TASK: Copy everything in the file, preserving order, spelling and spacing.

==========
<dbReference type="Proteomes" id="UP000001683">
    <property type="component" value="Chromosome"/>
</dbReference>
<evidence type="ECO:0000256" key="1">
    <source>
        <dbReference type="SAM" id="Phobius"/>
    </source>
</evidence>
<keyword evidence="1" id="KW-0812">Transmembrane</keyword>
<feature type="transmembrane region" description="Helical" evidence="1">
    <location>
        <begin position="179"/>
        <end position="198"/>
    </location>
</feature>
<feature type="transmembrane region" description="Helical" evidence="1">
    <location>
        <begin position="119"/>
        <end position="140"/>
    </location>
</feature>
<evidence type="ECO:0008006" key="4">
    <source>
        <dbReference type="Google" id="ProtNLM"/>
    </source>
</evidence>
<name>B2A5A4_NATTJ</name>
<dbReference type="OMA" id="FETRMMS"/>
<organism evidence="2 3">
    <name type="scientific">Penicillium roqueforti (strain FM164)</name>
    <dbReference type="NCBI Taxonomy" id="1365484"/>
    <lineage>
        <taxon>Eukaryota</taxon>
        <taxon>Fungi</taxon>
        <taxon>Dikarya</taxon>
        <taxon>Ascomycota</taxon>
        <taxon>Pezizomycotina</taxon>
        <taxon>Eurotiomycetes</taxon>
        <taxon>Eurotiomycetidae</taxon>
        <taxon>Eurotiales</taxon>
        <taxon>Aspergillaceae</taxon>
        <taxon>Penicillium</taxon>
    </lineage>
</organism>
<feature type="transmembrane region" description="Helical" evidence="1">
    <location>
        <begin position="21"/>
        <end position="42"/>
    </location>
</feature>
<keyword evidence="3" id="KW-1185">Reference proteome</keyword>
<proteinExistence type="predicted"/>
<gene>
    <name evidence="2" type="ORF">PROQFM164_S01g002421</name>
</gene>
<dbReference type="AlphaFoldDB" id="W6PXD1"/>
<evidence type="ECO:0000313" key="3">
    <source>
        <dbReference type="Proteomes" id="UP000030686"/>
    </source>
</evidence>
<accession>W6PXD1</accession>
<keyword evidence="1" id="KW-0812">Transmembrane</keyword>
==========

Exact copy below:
<dbReference type="Proteomes" id="UP000001683">
    <property type="component" value="Chromosome"/>
</dbReference>
<evidence type="ECO:0000256" key="1">
    <source>
        <dbReference type="SAM" id="Phobius"/>
    </source>
</evidence>
<keyword evidence="1" id="KW-0812">Transmembrane</keyword>
<feature type="transmembrane region" description="Helical" evidence="1">
    <location>
        <begin position="179"/>
        <end position="198"/>
    </location>
</feature>
<feature type="transmembrane region" description="Helical" evidence="1">
    <location>
        <begin position="119"/>
        <end position="140"/>
    </location>
</feature>
<evidence type="ECO:0008006" key="4">
    <source>
        <dbReference type="Google" id="ProtNLM"/>
    </source>
</evidence>
<name>B2A5A4_NATTJ</name>
<dbReference type="OMA" id="FETRMMS"/>
<organism evidence="2 3">
    <name type="scientific">Penicillium roqueforti (strain FM164)</name>
    <dbReference type="NCBI Taxonomy" id="1365484"/>
    <lineage>
        <taxon>Eukaryota</taxon>
        <taxon>Fungi</taxon>
        <taxon>Dikarya</taxon>
        <taxon>Ascomycota</taxon>
        <taxon>Pezizomycotina</taxon>
        <taxon>Eurotiomycetes</taxon>
        <taxon>Eurotiomycetidae</taxon>
        <taxon>Eurotiales</taxon>
        <taxon>Aspergillaceae</taxon>
        <taxon>Penicillium</taxon>
    </lineage>
</organism>
<feature type="transmembrane region" description="Helical" evidence="1">
    <location>
        <begin position="21"/>
        <end position="42"/>
    </location>
</feature>
<keyword evidence="3" id="KW-1185">Reference proteome</keyword>
<proteinExistence type="predicted"/>
<gene>
    <name evidence="2" type="ORF">PROQFM164_S01g002421</name>
</gene>
<dbReference type="AlphaFoldDB" id="W6PXD1"/>
<evidence type="ECO:0000313" key="3">
    <source>
        <dbReference type="Proteomes" id="UP000030686"/>
    </source>
</evidence>
<accession>W6PXD1</accession>
<keyword evidence="1" id="KW-0812">Transmembrane</keyword>